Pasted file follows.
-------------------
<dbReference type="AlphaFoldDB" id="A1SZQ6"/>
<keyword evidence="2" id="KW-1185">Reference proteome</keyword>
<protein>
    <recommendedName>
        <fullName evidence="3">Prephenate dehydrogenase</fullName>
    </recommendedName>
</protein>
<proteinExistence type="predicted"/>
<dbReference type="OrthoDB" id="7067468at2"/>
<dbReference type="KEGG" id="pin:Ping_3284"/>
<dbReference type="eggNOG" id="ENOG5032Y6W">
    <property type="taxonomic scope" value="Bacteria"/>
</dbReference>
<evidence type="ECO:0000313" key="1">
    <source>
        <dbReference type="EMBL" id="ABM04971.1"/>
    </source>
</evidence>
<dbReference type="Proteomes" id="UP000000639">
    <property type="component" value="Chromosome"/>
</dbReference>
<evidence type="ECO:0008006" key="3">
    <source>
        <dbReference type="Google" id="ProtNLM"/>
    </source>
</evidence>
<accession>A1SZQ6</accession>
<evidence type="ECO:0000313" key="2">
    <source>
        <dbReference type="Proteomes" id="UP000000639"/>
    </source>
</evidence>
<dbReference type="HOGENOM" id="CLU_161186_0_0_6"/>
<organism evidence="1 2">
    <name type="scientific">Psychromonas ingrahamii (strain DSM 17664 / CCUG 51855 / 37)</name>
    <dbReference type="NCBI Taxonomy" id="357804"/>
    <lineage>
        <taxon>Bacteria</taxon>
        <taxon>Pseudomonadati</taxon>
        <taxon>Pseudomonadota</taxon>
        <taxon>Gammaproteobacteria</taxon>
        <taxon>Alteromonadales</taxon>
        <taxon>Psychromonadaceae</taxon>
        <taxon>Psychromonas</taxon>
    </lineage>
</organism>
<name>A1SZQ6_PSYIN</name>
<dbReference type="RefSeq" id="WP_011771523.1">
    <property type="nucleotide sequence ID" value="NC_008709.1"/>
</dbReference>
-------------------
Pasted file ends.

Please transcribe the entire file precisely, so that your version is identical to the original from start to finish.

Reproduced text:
<dbReference type="AlphaFoldDB" id="A1SZQ6"/>
<keyword evidence="2" id="KW-1185">Reference proteome</keyword>
<protein>
    <recommendedName>
        <fullName evidence="3">Prephenate dehydrogenase</fullName>
    </recommendedName>
</protein>
<proteinExistence type="predicted"/>
<dbReference type="OrthoDB" id="7067468at2"/>
<dbReference type="KEGG" id="pin:Ping_3284"/>
<dbReference type="eggNOG" id="ENOG5032Y6W">
    <property type="taxonomic scope" value="Bacteria"/>
</dbReference>
<evidence type="ECO:0000313" key="1">
    <source>
        <dbReference type="EMBL" id="ABM04971.1"/>
    </source>
</evidence>
<dbReference type="Proteomes" id="UP000000639">
    <property type="component" value="Chromosome"/>
</dbReference>
<evidence type="ECO:0008006" key="3">
    <source>
        <dbReference type="Google" id="ProtNLM"/>
    </source>
</evidence>
<accession>A1SZQ6</accession>
<evidence type="ECO:0000313" key="2">
    <source>
        <dbReference type="Proteomes" id="UP000000639"/>
    </source>
</evidence>
<dbReference type="HOGENOM" id="CLU_161186_0_0_6"/>
<organism evidence="1 2">
    <name type="scientific">Psychromonas ingrahamii (strain DSM 17664 / CCUG 51855 / 37)</name>
    <dbReference type="NCBI Taxonomy" id="357804"/>
    <lineage>
        <taxon>Bacteria</taxon>
        <taxon>Pseudomonadati</taxon>
        <taxon>Pseudomonadota</taxon>
        <taxon>Gammaproteobacteria</taxon>
        <taxon>Alteromonadales</taxon>
        <taxon>Psychromonadaceae</taxon>
        <taxon>Psychromonas</taxon>
    </lineage>
</organism>
<name>A1SZQ6_PSYIN</name>
<dbReference type="RefSeq" id="WP_011771523.1">
    <property type="nucleotide sequence ID" value="NC_008709.1"/>
</dbReference>